1 min read.Updated: 01 Apr 2014, 10:04 PM ISTNeha Sethi
The apex court had set up a six-member technical expert committee while hearing a petition against field trials of GM crops
New Delhi: The Supreme Court has pushed back its hearing on a public interest litigation (PIL) on controversial genetically modified (GM) crops from Tuesday to 22 April, Rajesh Krishnan, convenor of Coalition for a GM-Free India said.
The apex court had set up a six-member technical expert committee while hearing a petition against field trials of GM crops.
The committee had suggested an indefinite moratorium on such trials unless shortcomings in the regulatory process were addressed. However, one member gave a dissenting note opposing the moratorium. The Supreme Court then asked the government to submit its stand on this issue.
However, in the meantime, environment minister M. Veerappa Moily had approved confined field trials of genetically modified (GM) crops in February, saying there was no embargo from the Supreme Court.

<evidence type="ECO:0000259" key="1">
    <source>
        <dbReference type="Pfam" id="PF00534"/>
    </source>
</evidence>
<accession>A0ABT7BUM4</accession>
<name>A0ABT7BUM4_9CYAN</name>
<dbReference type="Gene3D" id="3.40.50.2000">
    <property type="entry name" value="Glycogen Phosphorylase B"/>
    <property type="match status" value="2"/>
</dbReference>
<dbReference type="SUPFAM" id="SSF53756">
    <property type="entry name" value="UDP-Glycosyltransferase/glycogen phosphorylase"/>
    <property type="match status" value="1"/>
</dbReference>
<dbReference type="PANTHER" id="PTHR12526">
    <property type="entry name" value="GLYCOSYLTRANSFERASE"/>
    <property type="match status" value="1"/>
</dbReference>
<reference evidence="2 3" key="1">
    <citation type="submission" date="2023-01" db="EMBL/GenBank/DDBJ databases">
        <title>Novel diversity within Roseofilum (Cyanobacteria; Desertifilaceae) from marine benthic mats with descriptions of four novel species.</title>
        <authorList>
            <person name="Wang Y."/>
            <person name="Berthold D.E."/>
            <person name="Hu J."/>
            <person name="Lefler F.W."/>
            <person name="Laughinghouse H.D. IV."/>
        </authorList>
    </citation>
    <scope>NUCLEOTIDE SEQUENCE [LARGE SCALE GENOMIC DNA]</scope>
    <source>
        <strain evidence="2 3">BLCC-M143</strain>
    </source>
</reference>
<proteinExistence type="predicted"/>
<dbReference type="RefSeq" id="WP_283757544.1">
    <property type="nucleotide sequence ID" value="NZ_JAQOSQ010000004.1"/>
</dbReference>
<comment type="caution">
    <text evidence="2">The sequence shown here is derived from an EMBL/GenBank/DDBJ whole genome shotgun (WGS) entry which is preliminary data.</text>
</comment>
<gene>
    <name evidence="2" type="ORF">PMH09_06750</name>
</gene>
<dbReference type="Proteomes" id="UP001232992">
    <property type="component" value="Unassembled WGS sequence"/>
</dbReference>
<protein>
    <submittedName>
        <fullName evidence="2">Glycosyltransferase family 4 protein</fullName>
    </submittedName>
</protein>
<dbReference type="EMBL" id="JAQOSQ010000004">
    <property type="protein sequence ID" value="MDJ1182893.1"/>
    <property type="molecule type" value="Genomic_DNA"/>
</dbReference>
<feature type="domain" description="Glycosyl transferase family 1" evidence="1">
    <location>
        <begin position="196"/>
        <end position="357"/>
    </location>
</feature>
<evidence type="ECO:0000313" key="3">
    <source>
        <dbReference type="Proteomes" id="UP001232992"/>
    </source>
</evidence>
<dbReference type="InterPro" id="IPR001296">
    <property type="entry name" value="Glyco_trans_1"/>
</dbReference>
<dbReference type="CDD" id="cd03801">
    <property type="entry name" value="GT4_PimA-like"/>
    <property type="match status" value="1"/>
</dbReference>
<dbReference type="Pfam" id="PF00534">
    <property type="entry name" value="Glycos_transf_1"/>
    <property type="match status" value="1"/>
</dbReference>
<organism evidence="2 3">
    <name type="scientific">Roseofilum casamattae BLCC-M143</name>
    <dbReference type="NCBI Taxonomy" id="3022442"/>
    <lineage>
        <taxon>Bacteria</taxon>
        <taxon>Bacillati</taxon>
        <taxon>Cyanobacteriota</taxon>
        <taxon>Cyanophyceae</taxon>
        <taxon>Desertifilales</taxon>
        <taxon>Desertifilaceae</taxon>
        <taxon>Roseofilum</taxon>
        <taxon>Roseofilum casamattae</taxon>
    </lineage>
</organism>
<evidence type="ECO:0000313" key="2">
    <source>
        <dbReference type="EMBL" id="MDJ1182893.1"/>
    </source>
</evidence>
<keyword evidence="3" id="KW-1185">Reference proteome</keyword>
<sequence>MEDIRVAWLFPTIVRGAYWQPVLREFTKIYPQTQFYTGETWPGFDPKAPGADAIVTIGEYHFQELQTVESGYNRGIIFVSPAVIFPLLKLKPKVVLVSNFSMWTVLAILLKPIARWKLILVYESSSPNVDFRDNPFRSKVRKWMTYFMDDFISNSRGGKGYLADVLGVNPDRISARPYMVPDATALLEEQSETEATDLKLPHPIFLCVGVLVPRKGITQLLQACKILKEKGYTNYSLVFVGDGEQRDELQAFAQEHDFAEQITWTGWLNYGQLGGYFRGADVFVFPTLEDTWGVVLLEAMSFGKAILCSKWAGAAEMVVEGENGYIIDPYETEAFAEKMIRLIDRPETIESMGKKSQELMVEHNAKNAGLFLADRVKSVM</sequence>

A government committee on 21 March cleared the way for companies to conduct confined field trials on 11 varieties of GM crops with a caveat that the trials will have to be cleared by the respective state governments first.
The genetic engineering appraisal committee (GEAC), which met after a year, cleared proposals to conduct GM trials on four varieties of rice, two each of wheat and cotton, and one each of maize, sorghum and groundnut.
Opponents of GM crops say field trials can contaminate both food and seed supply chains, which could damage both human health and the environment.
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